Rudi's View | Nov 07 2019
Dear time-poor reader: why is the Value rotation not working so well in Australia? Plus Conviction Calls and the Fortescue mystery solved.
In this week's Weekly Insights (published in two parts):
-Market Rotation? It's Complicated
–Focus On Quality Yield
–Fortescue Is No Mystery
–Tickets to Conference on Agricultural and Veterinary Biotechnology
-Rudi On Tour
[The non-highlighted items will appear in Part Two on Friday]
Market rotation? It's Complicated
By Rudi Filapek-Vandyck, Editor FNArena
Global financial markets have priced out worse case scenarios for the world in 2020 and there are quite a number of investment experts out there who believe we might be near a turning point in terms of global growth and investor sentiment.
In simple terms this becomes: no recession, and potentially a new acceleration in growth instead.
Those who pay close attention would have noticed a few differences. The USD has weakened, bond yields have reset at a less subdued level and Emerging Market equities have, for the second time in 2019 after January, managed to outperform developed markets equities in October.
In the US, share market indices have surged to (or near) a fresh all-time high while FAANG stocks are not at all-time highs.
This can only mean three things: rotation, rotation, and rotation.
"Value" portfolios have finally enjoyed a good month of outperformance. In Australia, it has to be noted, beaten down disappointers including Amaysim Australia, CYBG, Challenger and BlueScope Steel have all sprung to life, mostly on no specific news, while a number of prior outperformers have witnessed the draw back from the switch in funds flows.
Smaller cap technology high-flyers in particular have felt the sudden impact from the switch in market sentiment. Apart from the likes of Altium, Appen, WiseTech Global and Afterpay Touch, October has not been kind to names including Pro Medicus, Jumbo Interactive and a queue of smaller cap gold producers.
But here is where things become a lot more complicated. Whereas share markets globally rose over the month, the Australian share market trod water and ultimately ended with a small loss (-0.3%). Locally, the best performing sector was Healthcare, which is very much the antithesis for a rotation into Value on the back of an improving growth outlook globally.
The worst performing sector locally were the banks, which retreated more than -4% in October, performing even worse than the local technology sector, which despite being the target of domestic and international shorters, only retreated by -3.9%. Materials and Resources equally ended October on a negative note.
So what exactly is (not) happening here?
I think what we are experiencing is more evidence of deteriorating domestic economic fundamentals, exacerbated by a stronger AUD, alongside further evidence there is no major positive impact on consumer spending from a recovery in house prices and the Morrison government's tax cuts.
Then there's also the drought. The result is that laggard stocks in the Australian share market -"Value" by any other definition- continue to punish investors who jumped on board because of macro considerations, while ignoring the micro risks that are still very much attached to these companies.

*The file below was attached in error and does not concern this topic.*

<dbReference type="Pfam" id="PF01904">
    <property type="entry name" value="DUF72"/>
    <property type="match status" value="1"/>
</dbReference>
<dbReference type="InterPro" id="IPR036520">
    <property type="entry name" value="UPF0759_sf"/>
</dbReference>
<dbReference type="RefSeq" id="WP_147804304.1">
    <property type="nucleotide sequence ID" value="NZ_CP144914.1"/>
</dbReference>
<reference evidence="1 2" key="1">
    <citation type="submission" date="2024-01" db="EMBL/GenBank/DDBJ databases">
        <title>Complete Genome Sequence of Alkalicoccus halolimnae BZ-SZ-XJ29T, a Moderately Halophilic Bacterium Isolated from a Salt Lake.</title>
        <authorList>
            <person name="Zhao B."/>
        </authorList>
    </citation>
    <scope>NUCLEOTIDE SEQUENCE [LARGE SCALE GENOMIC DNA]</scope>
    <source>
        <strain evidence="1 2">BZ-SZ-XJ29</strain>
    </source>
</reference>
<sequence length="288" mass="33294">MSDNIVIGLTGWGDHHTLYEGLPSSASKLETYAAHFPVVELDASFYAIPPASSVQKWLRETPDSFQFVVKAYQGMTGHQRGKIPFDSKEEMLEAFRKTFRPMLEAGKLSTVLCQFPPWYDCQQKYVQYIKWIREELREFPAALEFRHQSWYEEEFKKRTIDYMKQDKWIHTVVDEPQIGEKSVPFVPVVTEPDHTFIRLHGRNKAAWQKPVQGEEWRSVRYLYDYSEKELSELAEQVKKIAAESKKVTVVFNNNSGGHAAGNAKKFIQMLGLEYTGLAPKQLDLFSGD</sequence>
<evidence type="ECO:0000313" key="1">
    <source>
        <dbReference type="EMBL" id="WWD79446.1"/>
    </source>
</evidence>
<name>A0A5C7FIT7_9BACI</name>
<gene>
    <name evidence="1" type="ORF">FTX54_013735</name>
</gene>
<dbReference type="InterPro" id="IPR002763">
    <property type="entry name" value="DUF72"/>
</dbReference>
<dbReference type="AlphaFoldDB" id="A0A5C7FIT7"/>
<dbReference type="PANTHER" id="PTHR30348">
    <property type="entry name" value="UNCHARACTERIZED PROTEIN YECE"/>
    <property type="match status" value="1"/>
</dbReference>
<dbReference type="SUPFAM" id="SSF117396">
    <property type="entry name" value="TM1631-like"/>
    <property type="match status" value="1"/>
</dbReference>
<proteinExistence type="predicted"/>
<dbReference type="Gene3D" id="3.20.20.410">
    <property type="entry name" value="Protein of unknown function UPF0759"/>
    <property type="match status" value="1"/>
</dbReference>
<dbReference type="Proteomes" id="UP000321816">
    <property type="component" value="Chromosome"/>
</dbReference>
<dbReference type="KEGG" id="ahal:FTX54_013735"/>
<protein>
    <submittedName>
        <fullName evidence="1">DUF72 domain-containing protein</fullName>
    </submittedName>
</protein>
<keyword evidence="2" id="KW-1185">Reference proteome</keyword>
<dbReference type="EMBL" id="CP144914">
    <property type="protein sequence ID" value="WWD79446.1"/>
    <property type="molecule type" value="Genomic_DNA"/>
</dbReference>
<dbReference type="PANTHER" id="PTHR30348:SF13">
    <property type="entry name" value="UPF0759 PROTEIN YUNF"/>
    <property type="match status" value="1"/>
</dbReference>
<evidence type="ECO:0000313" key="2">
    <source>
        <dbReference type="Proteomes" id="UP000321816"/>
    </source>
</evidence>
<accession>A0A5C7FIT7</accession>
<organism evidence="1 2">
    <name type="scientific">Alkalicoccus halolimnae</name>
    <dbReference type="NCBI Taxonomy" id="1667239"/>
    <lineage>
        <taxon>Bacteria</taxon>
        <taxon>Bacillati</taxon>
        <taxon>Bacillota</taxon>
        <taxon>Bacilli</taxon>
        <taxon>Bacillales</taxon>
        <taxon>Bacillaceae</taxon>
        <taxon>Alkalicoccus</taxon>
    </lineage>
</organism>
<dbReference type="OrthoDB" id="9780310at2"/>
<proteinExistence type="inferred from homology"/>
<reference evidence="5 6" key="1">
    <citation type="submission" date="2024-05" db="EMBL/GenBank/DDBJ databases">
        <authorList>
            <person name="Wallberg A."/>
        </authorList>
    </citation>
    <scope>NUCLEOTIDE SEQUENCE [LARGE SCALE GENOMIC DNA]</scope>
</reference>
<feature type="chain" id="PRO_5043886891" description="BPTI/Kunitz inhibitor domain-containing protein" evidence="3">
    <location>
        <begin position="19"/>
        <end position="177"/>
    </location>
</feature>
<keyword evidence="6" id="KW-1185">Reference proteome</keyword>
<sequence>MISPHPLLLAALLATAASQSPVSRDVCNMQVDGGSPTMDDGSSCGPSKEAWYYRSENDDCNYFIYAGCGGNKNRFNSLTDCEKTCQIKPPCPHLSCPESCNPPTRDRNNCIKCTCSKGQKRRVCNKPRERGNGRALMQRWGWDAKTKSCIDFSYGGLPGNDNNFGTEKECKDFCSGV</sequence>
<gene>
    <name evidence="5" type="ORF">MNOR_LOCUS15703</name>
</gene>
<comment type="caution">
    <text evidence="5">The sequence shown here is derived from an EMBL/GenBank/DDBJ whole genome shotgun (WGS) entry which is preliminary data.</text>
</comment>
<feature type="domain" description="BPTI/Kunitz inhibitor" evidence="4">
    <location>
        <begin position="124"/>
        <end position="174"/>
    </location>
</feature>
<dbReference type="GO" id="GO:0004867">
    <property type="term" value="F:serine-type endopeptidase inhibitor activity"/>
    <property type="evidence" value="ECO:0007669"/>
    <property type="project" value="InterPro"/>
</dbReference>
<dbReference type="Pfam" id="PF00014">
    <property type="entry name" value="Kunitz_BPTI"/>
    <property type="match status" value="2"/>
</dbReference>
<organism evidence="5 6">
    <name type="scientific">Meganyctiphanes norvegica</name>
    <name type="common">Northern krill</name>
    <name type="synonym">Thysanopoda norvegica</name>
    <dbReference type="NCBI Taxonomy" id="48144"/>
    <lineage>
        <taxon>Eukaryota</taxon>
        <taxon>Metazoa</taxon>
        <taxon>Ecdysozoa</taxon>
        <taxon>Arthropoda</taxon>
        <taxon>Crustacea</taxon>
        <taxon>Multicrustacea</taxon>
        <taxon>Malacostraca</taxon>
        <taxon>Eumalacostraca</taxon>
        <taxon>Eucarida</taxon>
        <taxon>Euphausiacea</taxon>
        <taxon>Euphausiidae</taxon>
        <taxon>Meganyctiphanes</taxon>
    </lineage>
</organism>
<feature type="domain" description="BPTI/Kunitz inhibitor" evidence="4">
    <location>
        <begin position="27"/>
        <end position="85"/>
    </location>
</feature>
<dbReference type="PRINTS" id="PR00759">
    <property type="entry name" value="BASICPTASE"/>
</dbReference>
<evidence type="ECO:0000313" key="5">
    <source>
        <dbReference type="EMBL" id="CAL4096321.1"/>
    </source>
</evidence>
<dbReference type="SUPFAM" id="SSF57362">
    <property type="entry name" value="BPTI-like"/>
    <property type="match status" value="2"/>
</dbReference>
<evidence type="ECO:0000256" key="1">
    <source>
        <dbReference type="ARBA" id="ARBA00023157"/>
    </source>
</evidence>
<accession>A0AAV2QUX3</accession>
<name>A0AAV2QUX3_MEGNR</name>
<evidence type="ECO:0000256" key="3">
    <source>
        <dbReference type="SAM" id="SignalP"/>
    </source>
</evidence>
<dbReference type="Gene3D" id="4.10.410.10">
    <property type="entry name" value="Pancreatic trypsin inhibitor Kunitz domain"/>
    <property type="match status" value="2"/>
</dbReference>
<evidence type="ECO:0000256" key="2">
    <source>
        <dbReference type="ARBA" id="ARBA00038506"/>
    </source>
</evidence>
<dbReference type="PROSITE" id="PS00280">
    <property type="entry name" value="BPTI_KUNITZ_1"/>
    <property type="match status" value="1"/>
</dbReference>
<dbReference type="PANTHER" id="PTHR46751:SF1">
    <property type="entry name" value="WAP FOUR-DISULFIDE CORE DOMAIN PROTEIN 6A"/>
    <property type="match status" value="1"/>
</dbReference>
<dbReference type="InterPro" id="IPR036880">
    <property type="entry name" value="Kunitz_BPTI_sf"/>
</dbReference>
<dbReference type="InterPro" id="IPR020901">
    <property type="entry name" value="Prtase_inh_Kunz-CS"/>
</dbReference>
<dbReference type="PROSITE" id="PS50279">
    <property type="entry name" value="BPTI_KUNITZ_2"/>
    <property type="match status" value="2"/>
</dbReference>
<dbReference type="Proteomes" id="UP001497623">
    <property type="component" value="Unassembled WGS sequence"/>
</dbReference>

As a result, Australia is not fully participating in the portfolio rotation taking place elsewhere. Instead, companies such as Costa Group are still issuing profit warnings and raising fresh capital while banks including Westpac are cutting their dividend and equally raising fresh capital.
The end result is that healthcare -carried by CSL, ResMed and Cochlear- and Industrials, which includes bond proxies such as Transurban and Sydney Airport, have been the local outperformers in October. And it's not like these stocks have stood still since January (my attempt to inject some sarcasm).
With key portfolio exposure CSL rallying to a new all-time high during the month while the company was celebrating its 25th anniversary as an ASX-listed entity, the FNArena/Vested Equities All-Weather Model Porfolio gained 1.31% in October for a total gain of 5.71% over the first four months of FY20.
In comparison, the ASX200 Accumulation Index posted a negative -0.35% in October for a total gain (including dividends) of 2% thus far in FY20.
A special mention goes out to Bapcor ((BAP)), which is equally seen as a core portfolio holding. The company's trading update last week once again confirmed why I regard this company a potential true blue All-Weather Performer. In the midst of industry headwinds and intense competition, this company can still guide towards modest growth.
The current C-suite at Bank of Queensland, ANZ Bank and Westpac would sacrifice their left arm if only they were able to do the same.
Investors should note FNArena monitors Australian corporate results the whole year around: https://www.fnarena.com/index.php/reporting_season/
Stockbroker Morgans has updated its Best Ideas, essentially those stocks believed to offer the highest risk-adjusted returns over the next twelve months, underpinned by an above-average level of confidence.
It's quite the list, so get set.
Best Ideas among large cap stocks:
-Telstra ((TLS)), Wesfarmers ((WES)), Treasury Wine Estates ((TWE)), Woolworths ((WOW)), Woodside Petroleum ((WPL)), Oil Search ((OSH)), Westpac ((WBC)) -yes, you read that correctly: Westpac remains the stockbroker's most preferred bank exposure, with conviction- Sonic Healthcare ((SHL)), Sydney Airport ((SYD)), and APA Group ((APA)).